Searching for Evidence of a Nuclear Test

  • by Kitty Stapp (vienna)
  • Inter Press Service

The Integrated Field Exercise IFE14 in Jordan from Nov. 3 to Dec. 9 involved four years of preparation, 150 tonnes of specialised equipment and over 200 international experts.3

According to CTBTO Executive Secretary Lassina Zerbo, "Through this exercise, we have shown the world that it is absolutely hopeless to try to hide a nuclear explosion from us. We have now mastered all components of the verification regime, and brought our on-site inspection capabilities to the same high level as the other two components, the 90 percent complete network of monitoring stations and the International Data Centre."

During the five-week long simulation exercise, the inspection team searched an area of nearly 1,000 square kilometres using 15 of the 17 techniques permissible under the Comprehensive Nuclear-Test-Ban Treaty (CTBT).

Some of these state-of-the-art techniques were used for the first time in an on-site inspection context, including equipment to detect traces of relevant radioactive noble gases on and beneath the ground as well as from the air. Other techniques scanned the ground in frequencies invisible to the human eye.

Key pieces of equipment were provided by CTBTO member states as voluntary and in-kind contributions.

Throughout the inspection, the team narrowed down the regions of interest to one limited area where relevant features including traces of relevant radionuclides were successfully found.

Inspection team leader Gregor Malich said, "We started off with the 1,000 square kilometres specified in the inspection request, using all available information provided. We also used satellite imagery and archive information for planning the initial inspection activities.

"Once in the field, the team conducted overflights, put out a seismic network and undertook wide area ground-based visual observation as well as radiation measurements. This helped us narrow down the areas of interest to more than 20 polygons which we then inspected in more detail.

"In the end, we detected radionuclides relevant for the on-site inspection and indicative of a nuclear explosion. At this location, the team also applied geophysical methods to find signatures (tell-tale signs) consistent with a recent underground nuclear explosion."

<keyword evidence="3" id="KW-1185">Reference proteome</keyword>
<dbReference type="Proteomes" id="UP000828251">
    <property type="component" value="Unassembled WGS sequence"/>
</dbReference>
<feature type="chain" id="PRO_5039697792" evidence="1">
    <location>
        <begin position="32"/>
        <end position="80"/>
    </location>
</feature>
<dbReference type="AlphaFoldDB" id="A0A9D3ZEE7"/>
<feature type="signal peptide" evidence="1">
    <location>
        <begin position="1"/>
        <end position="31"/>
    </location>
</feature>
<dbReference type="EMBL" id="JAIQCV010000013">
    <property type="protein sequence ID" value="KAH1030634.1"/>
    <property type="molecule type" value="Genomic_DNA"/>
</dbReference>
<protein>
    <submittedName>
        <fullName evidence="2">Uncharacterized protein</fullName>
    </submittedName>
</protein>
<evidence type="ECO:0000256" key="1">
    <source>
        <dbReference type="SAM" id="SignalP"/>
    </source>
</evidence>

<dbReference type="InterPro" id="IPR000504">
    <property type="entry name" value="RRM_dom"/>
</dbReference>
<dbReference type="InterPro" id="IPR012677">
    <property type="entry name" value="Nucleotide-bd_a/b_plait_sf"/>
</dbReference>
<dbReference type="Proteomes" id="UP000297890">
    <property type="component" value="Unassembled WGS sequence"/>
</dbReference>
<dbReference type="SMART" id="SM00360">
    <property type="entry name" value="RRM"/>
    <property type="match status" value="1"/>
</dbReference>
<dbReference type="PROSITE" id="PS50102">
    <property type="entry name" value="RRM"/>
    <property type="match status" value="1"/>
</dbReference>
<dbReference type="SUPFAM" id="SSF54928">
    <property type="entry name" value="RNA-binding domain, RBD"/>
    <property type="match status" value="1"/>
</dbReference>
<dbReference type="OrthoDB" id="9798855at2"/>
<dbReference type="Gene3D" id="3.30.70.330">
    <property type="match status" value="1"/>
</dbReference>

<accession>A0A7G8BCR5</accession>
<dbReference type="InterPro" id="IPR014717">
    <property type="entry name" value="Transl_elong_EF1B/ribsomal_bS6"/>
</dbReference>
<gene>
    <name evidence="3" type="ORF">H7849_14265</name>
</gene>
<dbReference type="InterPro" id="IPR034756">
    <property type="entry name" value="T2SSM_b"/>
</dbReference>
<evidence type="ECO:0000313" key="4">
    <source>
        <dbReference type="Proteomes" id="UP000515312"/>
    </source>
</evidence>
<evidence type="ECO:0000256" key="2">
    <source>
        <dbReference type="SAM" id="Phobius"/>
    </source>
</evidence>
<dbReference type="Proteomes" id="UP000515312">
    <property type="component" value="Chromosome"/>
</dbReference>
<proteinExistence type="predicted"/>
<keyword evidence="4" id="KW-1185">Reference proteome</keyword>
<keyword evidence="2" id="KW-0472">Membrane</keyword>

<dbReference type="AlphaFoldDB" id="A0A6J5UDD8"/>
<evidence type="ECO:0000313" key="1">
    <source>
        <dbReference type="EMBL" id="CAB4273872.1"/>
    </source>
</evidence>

The exercise also tested the CTBTO's elaborate logistics system, which features specially developed airfreight-compatible containers that allow for field equipment, sensors or generators to be used straight from the containers. Thanks to a strict safety and security regime, not a single health or security incident occurred throughout the exercise.

IFE14 Exercise Manager Gordon MacLeod explained the need to test the on-site inspection regime in a comprehensive way: "Think of a car: all of the parts can be designed and built separately (engine, wheels, brakes, gearbox etc.) but if they are not put together and tested in an integrated manner, there is no guarantee that the car will function correctly and safely.

"For an On-Site Inspection, an additional layer of complexity derives from the human interaction and interpretations of the Treaty, Protocol, and Operations Manual as well as the perceptions, interpretations and actions of the individual inspectors."

Praise for the host country

CTBTO Executive Secretary Lassina Zerbo thanked host country Jordan for its outstanding hospitality and support.

He said: "Jordan was chosen by CTBTO member states for its generosity in supporting the exercise and because of the special geological features of the Dead Sea region. By hosting IFE14, Jordan is reconfirming its role as an anchor of peace and stability in the region.

"I am inspired by the fact that His Majesty King Abdullah II of Jordan has generously placed the exercise under his royal patronage and grateful for the outstanding cooperation and hospitality from all branches of the Jordanian government."

Jordan's Prime Minister Abdullah Ensour described the proliferation of nuclear weapons as "a threat of nightmarish proportions for regional and global security" and stressed Jordan's active support for the CTBT and its organisation by hosting IFE14.

"It fills me with pride that the other 182 CTBTO member states chose Jordan to host IFE14 in a competitive process. The Dead Sea provided the perfect topography and geology for a realistic and challenging on-site inspection simulation."

Over the coming year, the CTBTO and its member states will analyse the lessons learnt from IFE14 and identify possible gaps.

In a preliminary assessment, the head of the evaluation team, John Walker said: "It is very clear that on its own terms, the exercise has been successful, and has also clearly shown improvements on IFE08 as well as the three build up exercises that we've run over the two preceding years before we ran this one."

MacLeod added: "IFE08 was only a test drive around the block – now we've been on the Autobahn."

Edited by Kitty Stapp

© Inter Press Service (2014) — All Rights ReservedOriginal source: Inter Press Service